The Alignment Between Self-Reported and Administrative Measures of Application to and Receipt of Federal Disability Benefits in the Health and Retirement Study

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This paper examines the alignment between self-reported and administrative records of applications to and receipt of federal disability benefits. It uses data from the Health and Retirement Study (HRS), specifically the cross-wave consistent version developed by the RAND Corporation. The HRS has surveyed adults over the age of 50 every other year since 1992 to be nationally representative of the non-institutionalized older adult population, replenishing the sample with a new cohort every six years. The HRS asks respondents periodically if they are willing to have their survey information linked to earnings and benefits information maintained by the U.S. Social Security Administration (SSA). Most respondents agree to the linkage, which provides another source of information about application and receipt patterns for Social Security Disability Insurance (SSDI) and Supplemental Security Income (SSI) than the data that is collected from respondents in the survey. This information may be valuable in understanding disability program participation among older workers and the extent to which survey respondents accurately report their benefit receipt.

Using information in the HRS linked to SSA’s Form 831 records about disability benefit applications and its Disability Analysis File about benefit receipt, the paper compares survey and administrative reports of having ever applied to SSDI and SSI as well as the receipt of those benefits in each HRS survey wave from 1996 through 2016. It presents statistics on the characteristics of HRS respondents based on whether they consented to have their records linked to administrative files as well as whether those who consented to the linkage accurately reported their benefits status. The analyses make comparisons by calendar year and HRS sampling cohort, as well as by each age from 51 through full retirement age. An appendix to the paper offers a primer for other researchers considering using the HRS-SSA linked data.

The paper found that:

  • Older cohorts in the HRS are more likely than younger ones to have consented to having their HRS data linked to SSA administrative records. Younger cohorts, however, are more likely to have consented in recent years, which is necessary to have been included in HRS’s prospective permission scheme and to have consented to certain file linkages that may be useful to researchers, including the ones we used in our analysis.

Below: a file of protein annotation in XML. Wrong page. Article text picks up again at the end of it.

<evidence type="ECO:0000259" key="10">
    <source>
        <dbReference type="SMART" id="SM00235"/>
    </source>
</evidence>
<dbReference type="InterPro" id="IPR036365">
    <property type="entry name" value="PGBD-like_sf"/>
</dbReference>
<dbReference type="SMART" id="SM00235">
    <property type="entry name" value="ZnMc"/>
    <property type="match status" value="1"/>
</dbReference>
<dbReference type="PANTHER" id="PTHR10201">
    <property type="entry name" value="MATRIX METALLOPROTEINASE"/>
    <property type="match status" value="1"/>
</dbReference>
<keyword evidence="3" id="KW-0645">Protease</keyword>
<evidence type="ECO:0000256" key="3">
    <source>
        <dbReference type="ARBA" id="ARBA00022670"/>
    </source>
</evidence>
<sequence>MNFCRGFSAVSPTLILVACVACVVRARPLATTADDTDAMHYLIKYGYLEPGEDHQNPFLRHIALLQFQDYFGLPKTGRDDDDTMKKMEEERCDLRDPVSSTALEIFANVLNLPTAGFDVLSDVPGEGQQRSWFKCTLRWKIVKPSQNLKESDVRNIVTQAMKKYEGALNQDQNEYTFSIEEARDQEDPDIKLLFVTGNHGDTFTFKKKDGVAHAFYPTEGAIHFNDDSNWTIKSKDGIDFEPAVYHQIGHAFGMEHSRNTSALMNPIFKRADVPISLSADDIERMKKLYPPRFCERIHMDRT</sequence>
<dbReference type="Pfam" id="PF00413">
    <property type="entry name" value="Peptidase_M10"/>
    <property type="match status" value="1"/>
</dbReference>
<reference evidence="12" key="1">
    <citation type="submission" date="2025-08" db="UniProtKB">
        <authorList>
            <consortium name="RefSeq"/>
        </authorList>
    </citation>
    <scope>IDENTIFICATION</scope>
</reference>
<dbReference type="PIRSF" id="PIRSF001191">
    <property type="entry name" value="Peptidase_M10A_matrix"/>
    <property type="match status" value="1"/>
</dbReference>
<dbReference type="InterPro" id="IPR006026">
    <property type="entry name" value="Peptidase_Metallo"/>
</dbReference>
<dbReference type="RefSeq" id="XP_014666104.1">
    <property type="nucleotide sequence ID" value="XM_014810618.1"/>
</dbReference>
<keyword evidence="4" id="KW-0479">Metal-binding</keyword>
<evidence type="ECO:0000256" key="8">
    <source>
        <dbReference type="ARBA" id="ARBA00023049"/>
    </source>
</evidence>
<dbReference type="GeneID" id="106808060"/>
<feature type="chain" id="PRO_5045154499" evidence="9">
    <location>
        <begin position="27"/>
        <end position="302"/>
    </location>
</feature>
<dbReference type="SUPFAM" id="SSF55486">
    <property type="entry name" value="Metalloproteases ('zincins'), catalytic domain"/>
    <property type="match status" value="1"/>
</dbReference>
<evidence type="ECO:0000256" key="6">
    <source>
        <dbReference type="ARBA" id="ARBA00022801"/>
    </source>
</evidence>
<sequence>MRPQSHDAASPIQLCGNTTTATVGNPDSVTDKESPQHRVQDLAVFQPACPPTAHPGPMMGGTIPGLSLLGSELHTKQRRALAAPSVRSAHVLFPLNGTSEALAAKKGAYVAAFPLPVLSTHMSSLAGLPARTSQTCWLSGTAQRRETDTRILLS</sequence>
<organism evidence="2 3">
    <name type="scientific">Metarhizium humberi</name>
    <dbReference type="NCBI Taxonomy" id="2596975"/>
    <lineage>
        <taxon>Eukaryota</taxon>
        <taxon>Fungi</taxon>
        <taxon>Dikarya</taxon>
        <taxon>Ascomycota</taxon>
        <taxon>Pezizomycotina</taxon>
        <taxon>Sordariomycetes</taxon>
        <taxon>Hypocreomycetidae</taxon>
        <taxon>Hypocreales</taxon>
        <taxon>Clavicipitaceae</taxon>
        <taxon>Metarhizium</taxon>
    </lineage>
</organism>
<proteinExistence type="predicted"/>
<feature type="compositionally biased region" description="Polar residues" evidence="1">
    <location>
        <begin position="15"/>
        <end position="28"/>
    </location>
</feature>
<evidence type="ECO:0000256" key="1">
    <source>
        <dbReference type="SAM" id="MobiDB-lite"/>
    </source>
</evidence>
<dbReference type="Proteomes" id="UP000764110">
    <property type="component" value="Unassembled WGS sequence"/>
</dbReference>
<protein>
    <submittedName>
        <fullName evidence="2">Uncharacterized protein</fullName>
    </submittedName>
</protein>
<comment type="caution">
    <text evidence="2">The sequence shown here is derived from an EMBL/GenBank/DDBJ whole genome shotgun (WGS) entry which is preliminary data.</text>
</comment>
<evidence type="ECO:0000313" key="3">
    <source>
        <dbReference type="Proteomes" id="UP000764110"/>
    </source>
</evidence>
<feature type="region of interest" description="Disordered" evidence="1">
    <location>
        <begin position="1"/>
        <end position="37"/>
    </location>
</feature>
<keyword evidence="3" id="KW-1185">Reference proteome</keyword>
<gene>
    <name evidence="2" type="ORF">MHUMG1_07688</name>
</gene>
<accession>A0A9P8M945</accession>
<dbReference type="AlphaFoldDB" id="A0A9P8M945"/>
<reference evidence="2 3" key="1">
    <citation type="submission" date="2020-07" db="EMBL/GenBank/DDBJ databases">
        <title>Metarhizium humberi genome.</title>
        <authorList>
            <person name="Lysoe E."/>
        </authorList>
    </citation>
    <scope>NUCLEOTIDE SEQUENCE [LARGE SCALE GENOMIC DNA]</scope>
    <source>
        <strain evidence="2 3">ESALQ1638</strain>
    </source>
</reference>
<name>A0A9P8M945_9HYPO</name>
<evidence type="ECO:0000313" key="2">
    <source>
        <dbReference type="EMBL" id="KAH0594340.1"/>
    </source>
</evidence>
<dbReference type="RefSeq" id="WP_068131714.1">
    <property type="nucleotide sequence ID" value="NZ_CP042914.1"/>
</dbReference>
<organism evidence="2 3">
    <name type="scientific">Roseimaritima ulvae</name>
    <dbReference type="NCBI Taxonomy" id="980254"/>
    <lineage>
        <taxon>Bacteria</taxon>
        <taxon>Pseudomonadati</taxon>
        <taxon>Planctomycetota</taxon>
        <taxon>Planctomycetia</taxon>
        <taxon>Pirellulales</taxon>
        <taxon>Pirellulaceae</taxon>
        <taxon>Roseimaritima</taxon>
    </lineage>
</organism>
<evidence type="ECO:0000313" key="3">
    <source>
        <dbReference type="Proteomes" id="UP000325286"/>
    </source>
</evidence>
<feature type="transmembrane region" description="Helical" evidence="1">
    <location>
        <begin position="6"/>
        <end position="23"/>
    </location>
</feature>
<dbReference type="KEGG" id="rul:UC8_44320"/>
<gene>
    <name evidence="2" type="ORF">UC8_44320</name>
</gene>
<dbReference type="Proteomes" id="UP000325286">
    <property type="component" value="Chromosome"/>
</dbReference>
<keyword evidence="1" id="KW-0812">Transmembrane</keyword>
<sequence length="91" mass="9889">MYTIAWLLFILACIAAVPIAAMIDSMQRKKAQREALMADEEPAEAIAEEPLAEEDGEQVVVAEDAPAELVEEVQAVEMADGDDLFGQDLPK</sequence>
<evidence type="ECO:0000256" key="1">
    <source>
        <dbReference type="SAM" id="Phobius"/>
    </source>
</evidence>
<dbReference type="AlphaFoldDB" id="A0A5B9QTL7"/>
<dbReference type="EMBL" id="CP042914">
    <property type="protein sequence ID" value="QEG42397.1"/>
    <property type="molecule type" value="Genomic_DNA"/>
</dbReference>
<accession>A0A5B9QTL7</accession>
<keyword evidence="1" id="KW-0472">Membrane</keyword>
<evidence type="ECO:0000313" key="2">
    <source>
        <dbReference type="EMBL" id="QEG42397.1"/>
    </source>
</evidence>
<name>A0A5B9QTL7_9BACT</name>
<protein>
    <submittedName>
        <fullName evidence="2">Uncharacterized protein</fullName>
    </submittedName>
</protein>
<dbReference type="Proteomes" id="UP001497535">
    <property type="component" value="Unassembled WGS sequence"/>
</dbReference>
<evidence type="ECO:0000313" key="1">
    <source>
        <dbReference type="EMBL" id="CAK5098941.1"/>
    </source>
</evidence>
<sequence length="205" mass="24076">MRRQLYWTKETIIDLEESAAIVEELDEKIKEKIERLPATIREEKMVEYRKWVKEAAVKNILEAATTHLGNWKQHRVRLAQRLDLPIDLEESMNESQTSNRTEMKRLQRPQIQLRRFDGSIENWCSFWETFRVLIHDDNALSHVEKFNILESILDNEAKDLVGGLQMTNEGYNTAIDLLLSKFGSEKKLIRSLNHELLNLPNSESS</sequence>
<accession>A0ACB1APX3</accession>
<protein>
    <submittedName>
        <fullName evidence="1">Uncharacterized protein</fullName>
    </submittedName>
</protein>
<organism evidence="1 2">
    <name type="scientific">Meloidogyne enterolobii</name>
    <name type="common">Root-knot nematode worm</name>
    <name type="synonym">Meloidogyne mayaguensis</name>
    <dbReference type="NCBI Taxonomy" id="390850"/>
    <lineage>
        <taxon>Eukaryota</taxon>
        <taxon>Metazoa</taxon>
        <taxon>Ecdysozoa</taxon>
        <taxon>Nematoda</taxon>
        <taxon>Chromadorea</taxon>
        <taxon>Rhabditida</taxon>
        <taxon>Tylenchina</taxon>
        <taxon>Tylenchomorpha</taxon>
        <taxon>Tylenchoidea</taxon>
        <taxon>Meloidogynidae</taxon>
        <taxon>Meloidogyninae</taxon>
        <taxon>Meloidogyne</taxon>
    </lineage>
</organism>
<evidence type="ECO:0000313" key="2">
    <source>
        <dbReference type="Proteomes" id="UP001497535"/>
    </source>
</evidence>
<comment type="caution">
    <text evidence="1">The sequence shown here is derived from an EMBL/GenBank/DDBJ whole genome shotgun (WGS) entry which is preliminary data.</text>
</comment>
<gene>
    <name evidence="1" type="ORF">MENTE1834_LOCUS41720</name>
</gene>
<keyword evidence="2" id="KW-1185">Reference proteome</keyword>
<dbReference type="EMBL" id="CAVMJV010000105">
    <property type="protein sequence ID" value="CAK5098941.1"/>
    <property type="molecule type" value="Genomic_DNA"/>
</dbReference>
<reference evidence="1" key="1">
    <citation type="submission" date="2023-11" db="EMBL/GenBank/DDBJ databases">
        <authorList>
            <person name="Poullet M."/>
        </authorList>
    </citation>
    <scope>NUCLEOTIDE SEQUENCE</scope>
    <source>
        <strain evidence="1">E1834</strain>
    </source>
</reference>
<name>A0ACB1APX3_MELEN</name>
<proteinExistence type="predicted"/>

• Aggregate self-reported percentages of application and receipt of SSDI and SSI are lower than those reported in HRS-SSA administrative data at nearly all ages, but rates of new applications and receipt of benefits (i.e., incidence) are similar between the ages of entering the HRS survey (51-56) through SSA’s full retirement age.
  • There are differences in SSDI and SSI application and receipt shares between HRS self-reports and administrative data across birth cohorts in the survey, but no systematic pattern in the difference between the two sources of information across all of the survey cohorts.
  • Individual misreporting represents a minority of total cases but is more common relative to the share of older adults with interactions with the SSDI and SSI programs. Misreports range from approximately 4 percent to 12 percent of total respondents, depending on the program and age of respondents. False negatives (the respondent reports no application or receipt while the SSA data indicates application or receipt) tend to be more common than false positives, especially at older ages.
  • The demographic, socioeconomic, and health characteristics of respondents who incorrectly report their benefits receipt (relative to SSA information) are different from respondents whose self-reports align with administrative records. Those differences vary by receipt of SSDI or SSI, but include respondent age, race, income, assets, education, health conditions, and health behaviors.

 The policy implications of the findings are:

  • Researchers who use HRS self-report data alone should be aware of differences in the prevalence rates relative to SSA-published statistics and administrative records for the same respondents. Using HRS self-reported data is likely to result in an underestimation of program application and receipt relative to HRS-SSA data. Moreover, characteristics of those who misreport differ from the full sample, meaning that descriptions of applicants’ or recipients’ demographics, employment, income, and health may differ depending on what sample is being used. As such, care should be taken in interpretations of applicant or beneficiary characteristics when using self-reports.
  • Use of the SSA data linkage may not be feasible for all research purposes, particularly those where a loss in sample size due to consenting to the linkage would be problematic. In cases where a linkage may not be practical, use of self-responses can still be informative in many research applications. These can include, but are not limited to, longitudinal analyses of employment or health characteristics in relation to SSA programs or the use of receipt or beneficiary status as covariates or controls in analysis.